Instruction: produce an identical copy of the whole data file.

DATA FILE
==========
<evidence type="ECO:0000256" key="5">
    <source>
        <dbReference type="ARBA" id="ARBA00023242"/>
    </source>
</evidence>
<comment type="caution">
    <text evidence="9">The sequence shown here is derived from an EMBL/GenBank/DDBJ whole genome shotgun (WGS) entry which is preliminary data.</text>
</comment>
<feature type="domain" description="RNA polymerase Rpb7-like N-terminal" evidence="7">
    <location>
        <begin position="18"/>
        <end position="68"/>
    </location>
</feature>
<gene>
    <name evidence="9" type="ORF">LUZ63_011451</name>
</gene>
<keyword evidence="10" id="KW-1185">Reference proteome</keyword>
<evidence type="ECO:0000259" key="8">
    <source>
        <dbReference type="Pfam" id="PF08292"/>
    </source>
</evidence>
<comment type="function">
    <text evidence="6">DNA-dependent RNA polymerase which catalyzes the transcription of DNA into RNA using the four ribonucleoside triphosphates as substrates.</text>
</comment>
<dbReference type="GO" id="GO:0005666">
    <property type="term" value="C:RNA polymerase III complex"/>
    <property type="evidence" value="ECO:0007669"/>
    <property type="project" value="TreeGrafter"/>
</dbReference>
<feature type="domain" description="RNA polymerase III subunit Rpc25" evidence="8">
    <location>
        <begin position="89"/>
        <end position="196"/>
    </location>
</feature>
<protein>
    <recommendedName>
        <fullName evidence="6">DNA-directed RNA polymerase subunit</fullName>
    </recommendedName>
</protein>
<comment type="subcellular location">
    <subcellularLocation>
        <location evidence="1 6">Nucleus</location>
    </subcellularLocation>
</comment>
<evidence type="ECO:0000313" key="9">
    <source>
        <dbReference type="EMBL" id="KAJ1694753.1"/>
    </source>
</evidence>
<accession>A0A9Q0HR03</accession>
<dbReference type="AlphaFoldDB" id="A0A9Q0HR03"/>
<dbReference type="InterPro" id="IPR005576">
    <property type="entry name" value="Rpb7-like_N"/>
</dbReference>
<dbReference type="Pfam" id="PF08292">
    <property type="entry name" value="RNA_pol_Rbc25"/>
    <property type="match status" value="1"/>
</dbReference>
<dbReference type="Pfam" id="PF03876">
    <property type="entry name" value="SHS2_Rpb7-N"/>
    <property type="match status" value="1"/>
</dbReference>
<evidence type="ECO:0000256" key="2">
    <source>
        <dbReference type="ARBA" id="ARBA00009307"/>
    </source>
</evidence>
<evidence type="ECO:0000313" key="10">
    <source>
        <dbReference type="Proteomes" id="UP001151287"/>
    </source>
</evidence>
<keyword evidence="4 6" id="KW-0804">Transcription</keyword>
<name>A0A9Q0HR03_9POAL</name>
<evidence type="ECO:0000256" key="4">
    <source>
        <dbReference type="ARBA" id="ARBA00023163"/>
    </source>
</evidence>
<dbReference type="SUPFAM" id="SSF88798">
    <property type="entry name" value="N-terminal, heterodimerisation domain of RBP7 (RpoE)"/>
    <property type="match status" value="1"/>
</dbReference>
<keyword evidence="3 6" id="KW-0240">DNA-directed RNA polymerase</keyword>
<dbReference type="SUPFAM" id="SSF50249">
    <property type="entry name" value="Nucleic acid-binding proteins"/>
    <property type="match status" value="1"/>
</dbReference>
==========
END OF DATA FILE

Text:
<evidence type="ECO:0000256" key="5">
    <source>
        <dbReference type="ARBA" id="ARBA00023242"/>
    </source>
</evidence>
<comment type="caution">
    <text evidence="9">The sequence shown here is derived from an EMBL/GenBank/DDBJ whole genome shotgun (WGS) entry which is preliminary data.</text>
</comment>
<feature type="domain" description="RNA polymerase Rpb7-like N-terminal" evidence="7">
    <location>
        <begin position="18"/>
        <end position="68"/>
    </location>
</feature>
<gene>
    <name evidence="9" type="ORF">LUZ63_011451</name>
</gene>
<keyword evidence="10" id="KW-1185">Reference proteome</keyword>
<evidence type="ECO:0000259" key="8">
    <source>
        <dbReference type="Pfam" id="PF08292"/>
    </source>
</evidence>
<comment type="function">
    <text evidence="6">DNA-dependent RNA polymerase which catalyzes the transcription of DNA into RNA using the four ribonucleoside triphosphates as substrates.</text>
</comment>
<dbReference type="GO" id="GO:0005666">
    <property type="term" value="C:RNA polymerase III complex"/>
    <property type="evidence" value="ECO:0007669"/>
    <property type="project" value="TreeGrafter"/>
</dbReference>
<feature type="domain" description="RNA polymerase III subunit Rpc25" evidence="8">
    <location>
        <begin position="89"/>
        <end position="196"/>
    </location>
</feature>
<protein>
    <recommendedName>
        <fullName evidence="6">DNA-directed RNA polymerase subunit</fullName>
    </recommendedName>
</protein>
<comment type="subcellular location">
    <subcellularLocation>
        <location evidence="1 6">Nucleus</location>
    </subcellularLocation>
</comment>
<evidence type="ECO:0000313" key="9">
    <source>
        <dbReference type="EMBL" id="KAJ1694753.1"/>
    </source>
</evidence>
<accession>A0A9Q0HR03</accession>
<dbReference type="AlphaFoldDB" id="A0A9Q0HR03"/>
<dbReference type="InterPro" id="IPR005576">
    <property type="entry name" value="Rpb7-like_N"/>
</dbReference>
<dbReference type="Pfam" id="PF08292">
    <property type="entry name" value="RNA_pol_Rbc25"/>
    <property type="match status" value="1"/>
</dbReference>
<dbReference type="Pfam" id="PF03876">
    <property type="entry name" value="SHS2_Rpb7-N"/>
    <property type="match status" value="1"/>
</dbReference>
<evidence type="ECO:0000256" key="2">
    <source>
        <dbReference type="ARBA" id="ARBA00009307"/>
    </source>
</evidence>
<evidence type="ECO:0000313" key="10">
    <source>
        <dbReference type="Proteomes" id="UP001151287"/>
    </source>
</evidence>
<keyword evidence="4 6" id="KW-0804">Transcription</keyword>
<name>A0A9Q0HR03_9POAL</name>
<evidence type="ECO:0000256" key="4">
    <source>
        <dbReference type="ARBA" id="ARBA00023163"/>
    </source>
</evidence>
<dbReference type="SUPFAM" id="SSF88798">
    <property type="entry name" value="N-terminal, heterodimerisation domain of RBP7 (RpoE)"/>
    <property type="match status" value="1"/>
</dbReference>
<keyword evidence="3 6" id="KW-0240">DNA-directed RNA polymerase</keyword>
<dbReference type="SUPFAM" id="SSF50249">
    <property type="entry name" value="Nucleic acid-binding proteins"/>
    <property type="match status" value="1"/>
</dbReference>